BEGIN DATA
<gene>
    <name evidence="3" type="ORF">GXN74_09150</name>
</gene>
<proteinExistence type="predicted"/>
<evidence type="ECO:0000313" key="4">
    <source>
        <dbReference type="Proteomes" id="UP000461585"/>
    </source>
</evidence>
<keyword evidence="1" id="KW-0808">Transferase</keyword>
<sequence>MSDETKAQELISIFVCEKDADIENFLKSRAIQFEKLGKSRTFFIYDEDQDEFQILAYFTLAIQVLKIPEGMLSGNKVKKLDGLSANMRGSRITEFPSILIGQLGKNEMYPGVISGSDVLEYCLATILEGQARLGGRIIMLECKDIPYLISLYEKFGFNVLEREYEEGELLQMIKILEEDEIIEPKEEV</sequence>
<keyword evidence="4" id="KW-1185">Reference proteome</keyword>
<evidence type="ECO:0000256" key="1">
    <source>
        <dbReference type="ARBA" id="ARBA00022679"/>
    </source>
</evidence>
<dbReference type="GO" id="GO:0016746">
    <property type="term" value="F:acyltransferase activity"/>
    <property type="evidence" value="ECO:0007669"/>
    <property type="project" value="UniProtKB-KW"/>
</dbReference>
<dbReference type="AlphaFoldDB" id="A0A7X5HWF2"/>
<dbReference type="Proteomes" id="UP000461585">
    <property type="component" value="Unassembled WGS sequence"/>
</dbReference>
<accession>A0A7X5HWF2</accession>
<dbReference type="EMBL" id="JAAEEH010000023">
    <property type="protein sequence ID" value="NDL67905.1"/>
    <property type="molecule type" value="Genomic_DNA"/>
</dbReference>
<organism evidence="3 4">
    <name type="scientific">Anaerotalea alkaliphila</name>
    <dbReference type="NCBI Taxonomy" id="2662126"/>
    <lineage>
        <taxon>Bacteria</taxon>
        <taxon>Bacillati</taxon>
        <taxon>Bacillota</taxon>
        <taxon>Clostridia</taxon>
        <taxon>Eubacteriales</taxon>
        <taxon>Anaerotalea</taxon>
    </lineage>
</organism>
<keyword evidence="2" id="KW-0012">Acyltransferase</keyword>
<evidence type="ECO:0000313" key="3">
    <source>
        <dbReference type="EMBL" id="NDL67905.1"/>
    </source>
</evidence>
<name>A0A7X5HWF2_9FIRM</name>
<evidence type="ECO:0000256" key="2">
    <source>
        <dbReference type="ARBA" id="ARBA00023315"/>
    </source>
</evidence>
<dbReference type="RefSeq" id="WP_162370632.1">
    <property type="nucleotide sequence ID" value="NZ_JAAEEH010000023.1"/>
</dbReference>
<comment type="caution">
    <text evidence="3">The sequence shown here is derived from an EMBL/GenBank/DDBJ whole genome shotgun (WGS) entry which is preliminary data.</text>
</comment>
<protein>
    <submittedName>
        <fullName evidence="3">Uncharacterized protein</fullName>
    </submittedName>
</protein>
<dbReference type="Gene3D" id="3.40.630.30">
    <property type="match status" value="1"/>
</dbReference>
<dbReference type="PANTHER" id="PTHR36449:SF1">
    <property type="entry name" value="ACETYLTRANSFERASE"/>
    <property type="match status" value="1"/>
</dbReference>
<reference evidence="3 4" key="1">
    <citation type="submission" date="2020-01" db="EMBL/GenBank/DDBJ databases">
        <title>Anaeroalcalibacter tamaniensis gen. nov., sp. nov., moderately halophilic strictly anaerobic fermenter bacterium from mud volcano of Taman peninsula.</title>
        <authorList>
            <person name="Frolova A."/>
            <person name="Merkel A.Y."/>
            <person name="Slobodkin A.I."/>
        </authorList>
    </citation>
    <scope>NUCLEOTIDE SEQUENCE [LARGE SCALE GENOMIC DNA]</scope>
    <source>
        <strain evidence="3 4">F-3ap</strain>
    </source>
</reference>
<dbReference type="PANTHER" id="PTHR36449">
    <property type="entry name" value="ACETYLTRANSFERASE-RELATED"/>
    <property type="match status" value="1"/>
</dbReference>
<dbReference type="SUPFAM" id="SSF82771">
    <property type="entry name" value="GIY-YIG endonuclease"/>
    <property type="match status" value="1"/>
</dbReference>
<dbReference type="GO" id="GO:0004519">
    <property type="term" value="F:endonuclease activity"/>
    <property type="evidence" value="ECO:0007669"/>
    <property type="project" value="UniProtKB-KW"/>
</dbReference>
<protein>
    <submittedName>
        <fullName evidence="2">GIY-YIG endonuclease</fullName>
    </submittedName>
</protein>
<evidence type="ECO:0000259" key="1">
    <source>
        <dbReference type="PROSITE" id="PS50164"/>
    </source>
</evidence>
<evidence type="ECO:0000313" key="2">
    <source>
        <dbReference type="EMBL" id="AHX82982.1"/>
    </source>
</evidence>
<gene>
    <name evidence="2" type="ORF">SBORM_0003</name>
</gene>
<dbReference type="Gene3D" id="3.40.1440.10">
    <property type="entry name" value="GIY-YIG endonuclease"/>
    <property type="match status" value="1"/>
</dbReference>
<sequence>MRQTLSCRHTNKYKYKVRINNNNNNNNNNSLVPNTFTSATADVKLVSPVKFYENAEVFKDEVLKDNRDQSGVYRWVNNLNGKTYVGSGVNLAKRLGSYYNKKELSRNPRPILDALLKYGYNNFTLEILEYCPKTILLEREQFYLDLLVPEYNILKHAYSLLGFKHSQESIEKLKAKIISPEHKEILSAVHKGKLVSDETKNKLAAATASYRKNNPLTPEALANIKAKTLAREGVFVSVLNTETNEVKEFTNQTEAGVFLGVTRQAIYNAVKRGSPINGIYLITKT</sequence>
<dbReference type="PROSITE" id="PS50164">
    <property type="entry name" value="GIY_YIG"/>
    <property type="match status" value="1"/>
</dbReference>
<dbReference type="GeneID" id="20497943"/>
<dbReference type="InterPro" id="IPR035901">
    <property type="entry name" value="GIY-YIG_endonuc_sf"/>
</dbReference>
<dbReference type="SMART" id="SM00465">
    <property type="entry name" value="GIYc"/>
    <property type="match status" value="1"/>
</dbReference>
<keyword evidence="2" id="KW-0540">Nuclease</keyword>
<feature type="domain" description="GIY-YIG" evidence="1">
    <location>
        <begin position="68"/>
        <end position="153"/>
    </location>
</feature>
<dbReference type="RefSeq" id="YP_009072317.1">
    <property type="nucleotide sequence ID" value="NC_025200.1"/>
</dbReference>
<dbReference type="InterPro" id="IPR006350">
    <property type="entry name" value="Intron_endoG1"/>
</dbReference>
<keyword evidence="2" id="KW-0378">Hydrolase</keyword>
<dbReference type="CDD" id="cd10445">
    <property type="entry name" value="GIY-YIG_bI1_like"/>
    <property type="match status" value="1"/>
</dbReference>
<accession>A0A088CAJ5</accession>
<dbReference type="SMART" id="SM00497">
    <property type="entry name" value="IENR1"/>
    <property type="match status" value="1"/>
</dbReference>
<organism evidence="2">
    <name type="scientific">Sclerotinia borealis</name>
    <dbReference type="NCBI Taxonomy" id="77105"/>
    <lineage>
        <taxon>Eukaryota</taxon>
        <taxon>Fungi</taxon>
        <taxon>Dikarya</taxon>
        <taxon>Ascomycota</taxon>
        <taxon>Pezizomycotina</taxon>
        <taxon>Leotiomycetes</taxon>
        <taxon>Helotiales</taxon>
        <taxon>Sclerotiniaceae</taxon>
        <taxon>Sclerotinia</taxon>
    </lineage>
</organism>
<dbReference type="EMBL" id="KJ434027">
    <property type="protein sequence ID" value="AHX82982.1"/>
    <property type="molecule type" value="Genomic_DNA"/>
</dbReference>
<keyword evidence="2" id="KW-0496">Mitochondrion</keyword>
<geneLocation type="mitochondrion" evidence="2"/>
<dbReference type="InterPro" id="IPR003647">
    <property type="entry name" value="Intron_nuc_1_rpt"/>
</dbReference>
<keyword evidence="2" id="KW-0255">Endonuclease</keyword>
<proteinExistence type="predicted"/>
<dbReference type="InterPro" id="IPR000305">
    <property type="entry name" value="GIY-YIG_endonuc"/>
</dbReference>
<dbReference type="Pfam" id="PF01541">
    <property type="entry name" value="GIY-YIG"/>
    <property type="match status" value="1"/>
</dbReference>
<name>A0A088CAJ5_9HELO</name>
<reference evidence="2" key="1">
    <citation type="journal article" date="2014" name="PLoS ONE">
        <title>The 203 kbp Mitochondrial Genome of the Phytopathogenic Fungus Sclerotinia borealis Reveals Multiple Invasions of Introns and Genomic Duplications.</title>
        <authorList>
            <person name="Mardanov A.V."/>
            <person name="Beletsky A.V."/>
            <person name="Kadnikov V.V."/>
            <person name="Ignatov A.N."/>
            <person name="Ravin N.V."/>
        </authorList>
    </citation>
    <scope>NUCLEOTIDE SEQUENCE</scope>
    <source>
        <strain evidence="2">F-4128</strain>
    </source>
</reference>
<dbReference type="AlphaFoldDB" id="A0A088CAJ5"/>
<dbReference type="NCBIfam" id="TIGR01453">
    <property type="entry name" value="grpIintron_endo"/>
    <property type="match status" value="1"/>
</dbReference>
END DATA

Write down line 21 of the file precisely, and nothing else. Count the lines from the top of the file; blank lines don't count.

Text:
    <property type="project" value="UniProtKB-KW"/>